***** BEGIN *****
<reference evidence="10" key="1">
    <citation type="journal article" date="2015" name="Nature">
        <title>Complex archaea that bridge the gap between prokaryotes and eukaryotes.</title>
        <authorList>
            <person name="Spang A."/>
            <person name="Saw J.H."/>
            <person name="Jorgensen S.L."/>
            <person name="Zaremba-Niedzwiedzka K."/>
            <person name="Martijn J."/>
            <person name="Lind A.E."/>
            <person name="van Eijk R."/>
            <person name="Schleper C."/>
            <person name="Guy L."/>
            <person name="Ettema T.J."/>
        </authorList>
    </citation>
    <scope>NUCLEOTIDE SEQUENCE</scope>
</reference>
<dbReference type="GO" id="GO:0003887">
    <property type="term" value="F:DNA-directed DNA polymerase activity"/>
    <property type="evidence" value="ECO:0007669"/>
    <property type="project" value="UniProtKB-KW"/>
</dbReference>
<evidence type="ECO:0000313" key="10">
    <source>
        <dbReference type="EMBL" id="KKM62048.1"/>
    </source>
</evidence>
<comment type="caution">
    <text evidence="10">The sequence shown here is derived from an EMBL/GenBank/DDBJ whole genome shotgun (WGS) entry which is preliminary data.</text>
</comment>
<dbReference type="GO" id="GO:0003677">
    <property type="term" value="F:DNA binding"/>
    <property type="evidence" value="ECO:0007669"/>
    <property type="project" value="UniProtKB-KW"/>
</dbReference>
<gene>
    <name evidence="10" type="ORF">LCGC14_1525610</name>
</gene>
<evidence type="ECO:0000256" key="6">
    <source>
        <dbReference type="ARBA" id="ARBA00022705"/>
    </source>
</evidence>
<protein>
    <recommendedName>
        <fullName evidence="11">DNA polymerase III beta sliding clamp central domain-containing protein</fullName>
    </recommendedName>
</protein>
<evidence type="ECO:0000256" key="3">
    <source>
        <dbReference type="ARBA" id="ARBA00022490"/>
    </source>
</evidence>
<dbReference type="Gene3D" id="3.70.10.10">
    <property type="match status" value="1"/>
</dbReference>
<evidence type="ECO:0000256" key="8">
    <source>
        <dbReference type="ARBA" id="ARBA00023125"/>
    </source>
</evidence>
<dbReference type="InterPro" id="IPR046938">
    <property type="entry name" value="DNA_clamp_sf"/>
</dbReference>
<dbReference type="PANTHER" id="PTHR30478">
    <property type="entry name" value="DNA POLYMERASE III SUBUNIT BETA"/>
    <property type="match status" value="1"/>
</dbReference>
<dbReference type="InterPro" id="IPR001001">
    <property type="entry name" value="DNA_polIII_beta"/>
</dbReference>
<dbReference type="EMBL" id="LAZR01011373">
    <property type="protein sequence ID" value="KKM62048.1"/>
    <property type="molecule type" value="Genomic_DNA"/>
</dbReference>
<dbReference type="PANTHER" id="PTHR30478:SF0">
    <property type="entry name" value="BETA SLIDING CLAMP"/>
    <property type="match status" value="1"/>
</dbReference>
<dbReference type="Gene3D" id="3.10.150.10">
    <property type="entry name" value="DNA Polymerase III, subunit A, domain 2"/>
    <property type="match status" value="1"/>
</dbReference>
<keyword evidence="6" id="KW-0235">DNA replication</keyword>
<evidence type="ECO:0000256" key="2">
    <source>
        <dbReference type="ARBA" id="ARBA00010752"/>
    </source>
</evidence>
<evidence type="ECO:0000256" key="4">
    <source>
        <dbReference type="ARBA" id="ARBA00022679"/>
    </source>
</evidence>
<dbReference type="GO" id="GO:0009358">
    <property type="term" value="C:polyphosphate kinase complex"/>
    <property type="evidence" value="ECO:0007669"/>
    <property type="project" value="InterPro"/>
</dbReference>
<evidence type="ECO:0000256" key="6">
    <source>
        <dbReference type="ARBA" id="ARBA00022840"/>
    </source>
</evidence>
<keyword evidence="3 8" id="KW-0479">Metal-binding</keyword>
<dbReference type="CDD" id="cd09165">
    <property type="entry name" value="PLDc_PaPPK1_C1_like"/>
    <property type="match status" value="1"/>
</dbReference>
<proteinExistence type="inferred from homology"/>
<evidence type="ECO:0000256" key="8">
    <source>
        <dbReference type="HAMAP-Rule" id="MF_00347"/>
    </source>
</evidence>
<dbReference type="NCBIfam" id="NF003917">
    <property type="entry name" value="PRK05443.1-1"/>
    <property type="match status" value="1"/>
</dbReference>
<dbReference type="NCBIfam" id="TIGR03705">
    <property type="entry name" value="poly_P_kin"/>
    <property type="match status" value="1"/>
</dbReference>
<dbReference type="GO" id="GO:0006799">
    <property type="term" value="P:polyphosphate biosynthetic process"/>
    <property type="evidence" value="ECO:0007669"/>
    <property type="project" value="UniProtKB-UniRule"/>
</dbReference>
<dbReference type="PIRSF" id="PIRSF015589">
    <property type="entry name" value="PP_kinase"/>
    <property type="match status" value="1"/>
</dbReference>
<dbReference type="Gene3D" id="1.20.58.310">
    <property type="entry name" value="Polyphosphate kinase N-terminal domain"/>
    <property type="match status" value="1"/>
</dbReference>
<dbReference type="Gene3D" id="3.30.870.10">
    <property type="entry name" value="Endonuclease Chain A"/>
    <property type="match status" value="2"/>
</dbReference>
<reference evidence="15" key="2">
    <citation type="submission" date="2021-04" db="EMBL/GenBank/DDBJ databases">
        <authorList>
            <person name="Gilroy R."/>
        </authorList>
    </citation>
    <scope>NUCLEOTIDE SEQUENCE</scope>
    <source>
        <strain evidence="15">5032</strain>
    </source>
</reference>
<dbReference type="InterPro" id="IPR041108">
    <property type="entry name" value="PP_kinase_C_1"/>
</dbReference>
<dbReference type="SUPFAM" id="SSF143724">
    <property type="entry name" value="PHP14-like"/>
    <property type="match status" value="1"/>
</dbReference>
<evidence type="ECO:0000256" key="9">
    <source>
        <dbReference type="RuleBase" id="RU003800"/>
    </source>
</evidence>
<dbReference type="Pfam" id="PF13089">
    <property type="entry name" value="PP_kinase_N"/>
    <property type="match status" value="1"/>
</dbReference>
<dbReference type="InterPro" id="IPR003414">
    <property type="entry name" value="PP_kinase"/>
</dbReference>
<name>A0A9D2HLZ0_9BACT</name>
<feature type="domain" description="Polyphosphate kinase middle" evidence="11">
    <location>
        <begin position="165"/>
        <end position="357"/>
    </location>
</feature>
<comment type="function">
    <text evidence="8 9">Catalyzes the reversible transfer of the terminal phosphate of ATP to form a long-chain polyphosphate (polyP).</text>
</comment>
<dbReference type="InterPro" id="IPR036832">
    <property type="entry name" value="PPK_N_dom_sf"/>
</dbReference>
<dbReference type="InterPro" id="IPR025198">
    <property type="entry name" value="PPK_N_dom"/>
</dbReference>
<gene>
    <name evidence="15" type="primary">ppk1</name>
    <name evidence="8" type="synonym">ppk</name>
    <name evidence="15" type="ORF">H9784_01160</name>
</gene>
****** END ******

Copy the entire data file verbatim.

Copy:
<reference evidence="10" key="1">
    <citation type="journal article" date="2015" name="Nature">
        <title>Complex archaea that bridge the gap between prokaryotes and eukaryotes.</title>
        <authorList>
            <person name="Spang A."/>
            <person name="Saw J.H."/>
            <person name="Jorgensen S.L."/>
            <person name="Zaremba-Niedzwiedzka K."/>
            <person name="Martijn J."/>
            <person name="Lind A.E."/>
            <person name="van Eijk R."/>
            <person name="Schleper C."/>
            <person name="Guy L."/>
            <person name="Ettema T.J."/>
        </authorList>
    </citation>
    <scope>NUCLEOTIDE SEQUENCE</scope>
</reference>
<dbReference type="GO" id="GO:0003887">
    <property type="term" value="F:DNA-directed DNA polymerase activity"/>
    <property type="evidence" value="ECO:0007669"/>
    <property type="project" value="UniProtKB-KW"/>
</dbReference>
<evidence type="ECO:0000313" key="10">
    <source>
        <dbReference type="EMBL" id="KKM62048.1"/>
    </source>
</evidence>
<comment type="caution">
    <text evidence="10">The sequence shown here is derived from an EMBL/GenBank/DDBJ whole genome shotgun (WGS) entry which is preliminary data.</text>
</comment>
<dbReference type="GO" id="GO:0003677">
    <property type="term" value="F:DNA binding"/>
    <property type="evidence" value="ECO:0007669"/>
    <property type="project" value="UniProtKB-KW"/>
</dbReference>
<gene>
    <name evidence="10" type="ORF">LCGC14_1525610</name>
</gene>
<evidence type="ECO:0000256" key="6">
    <source>
        <dbReference type="ARBA" id="ARBA00022705"/>
    </source>
</evidence>
<protein>
    <recommendedName>
        <fullName evidence="11">DNA polymerase III beta sliding clamp central domain-containing protein</fullName>
    </recommendedName>
</protein>
<evidence type="ECO:0000256" key="3">
    <source>
        <dbReference type="ARBA" id="ARBA00022490"/>
    </source>
</evidence>
<dbReference type="Gene3D" id="3.70.10.10">
    <property type="match status" value="1"/>
</dbReference>
<evidence type="ECO:0000256" key="8">
    <source>
        <dbReference type="ARBA" id="ARBA00023125"/>
    </source>
</evidence>
<dbReference type="InterPro" id="IPR046938">
    <property type="entry name" value="DNA_clamp_sf"/>
</dbReference>
<dbReference type="PANTHER" id="PTHR30478">
    <property type="entry name" value="DNA POLYMERASE III SUBUNIT BETA"/>
    <property type="match status" value="1"/>
</dbReference>
<dbReference type="InterPro" id="IPR001001">
    <property type="entry name" value="DNA_polIII_beta"/>
</dbReference>
<dbReference type="EMBL" id="LAZR01011373">
    <property type="protein sequence ID" value="KKM62048.1"/>
    <property type="molecule type" value="Genomic_DNA"/>
</dbReference>
<dbReference type="PANTHER" id="PTHR30478:SF0">
    <property type="entry name" value="BETA SLIDING CLAMP"/>
    <property type="match status" value="1"/>
</dbReference>
<dbReference type="Gene3D" id="3.10.150.10">
    <property type="entry name" value="DNA Polymerase III, subunit A, domain 2"/>
    <property type="match status" value="1"/>
</dbReference>
<keyword evidence="6" id="KW-0235">DNA replication</keyword>
<evidence type="ECO:0000256" key="2">
    <source>
        <dbReference type="ARBA" id="ARBA00010752"/>
    </source>
</evidence>
<evidence type="ECO:0000256" key="4">
    <source>
        <dbReference type="ARBA" id="ARBA00022679"/>
    </source>
</evidence>
<dbReference type="GO" id="GO:0009358">
    <property type="term" value="C:polyphosphate kinase complex"/>
    <property type="evidence" value="ECO:0007669"/>
    <property type="project" value="InterPro"/>
</dbReference>
<evidence type="ECO:0000256" key="6">
    <source>
        <dbReference type="ARBA" id="ARBA00022840"/>
    </source>
</evidence>
<keyword evidence="3 8" id="KW-0479">Metal-binding</keyword>
<dbReference type="CDD" id="cd09165">
    <property type="entry name" value="PLDc_PaPPK1_C1_like"/>
    <property type="match status" value="1"/>
</dbReference>
<proteinExistence type="inferred from homology"/>
<evidence type="ECO:0000256" key="8">
    <source>
        <dbReference type="HAMAP-Rule" id="MF_00347"/>
    </source>
</evidence>
<dbReference type="NCBIfam" id="NF003917">
    <property type="entry name" value="PRK05443.1-1"/>
    <property type="match status" value="1"/>
</dbReference>
<dbReference type="NCBIfam" id="TIGR03705">
    <property type="entry name" value="poly_P_kin"/>
    <property type="match status" value="1"/>
</dbReference>
<dbReference type="GO" id="GO:0006799">
    <property type="term" value="P:polyphosphate biosynthetic process"/>
    <property type="evidence" value="ECO:0007669"/>
    <property type="project" value="UniProtKB-UniRule"/>
</dbReference>
<dbReference type="PIRSF" id="PIRSF015589">
    <property type="entry name" value="PP_kinase"/>
    <property type="match status" value="1"/>
</dbReference>
<dbReference type="Gene3D" id="1.20.58.310">
    <property type="entry name" value="Polyphosphate kinase N-terminal domain"/>
    <property type="match status" value="1"/>
</dbReference>
<dbReference type="Gene3D" id="3.30.870.10">
    <property type="entry name" value="Endonuclease Chain A"/>
    <property type="match status" value="2"/>
</dbReference>
<reference evidence="15" key="2">
    <citation type="submission" date="2021-04" db="EMBL/GenBank/DDBJ databases">
        <authorList>
            <person name="Gilroy R."/>
        </authorList>
    </citation>
    <scope>NUCLEOTIDE SEQUENCE</scope>
    <source>
        <strain evidence="15">5032</strain>
    </source>
</reference>
<dbReference type="InterPro" id="IPR041108">
    <property type="entry name" value="PP_kinase_C_1"/>
</dbReference>
<dbReference type="SUPFAM" id="SSF143724">
    <property type="entry name" value="PHP14-like"/>
    <property type="match status" value="1"/>
</dbReference>
<evidence type="ECO:0000256" key="9">
    <source>
        <dbReference type="RuleBase" id="RU003800"/>
    </source>
</evidence>
<dbReference type="Pfam" id="PF13089">
    <property type="entry name" value="PP_kinase_N"/>
    <property type="match status" value="1"/>
</dbReference>
<dbReference type="InterPro" id="IPR003414">
    <property type="entry name" value="PP_kinase"/>
</dbReference>
<name>A0A9D2HLZ0_9BACT</name>
<feature type="domain" description="Polyphosphate kinase middle" evidence="11">
    <location>
        <begin position="165"/>
        <end position="357"/>
    </location>
</feature>
<comment type="function">
    <text evidence="8 9">Catalyzes the reversible transfer of the terminal phosphate of ATP to form a long-chain polyphosphate (polyP).</text>
</comment>
<dbReference type="InterPro" id="IPR036832">
    <property type="entry name" value="PPK_N_dom_sf"/>
</dbReference>
<dbReference type="InterPro" id="IPR025198">
    <property type="entry name" value="PPK_N_dom"/>
</dbReference>
<gene>
    <name evidence="15" type="primary">ppk1</name>
    <name evidence="8" type="synonym">ppk</name>
    <name evidence="15" type="ORF">H9784_01160</name>
</gene>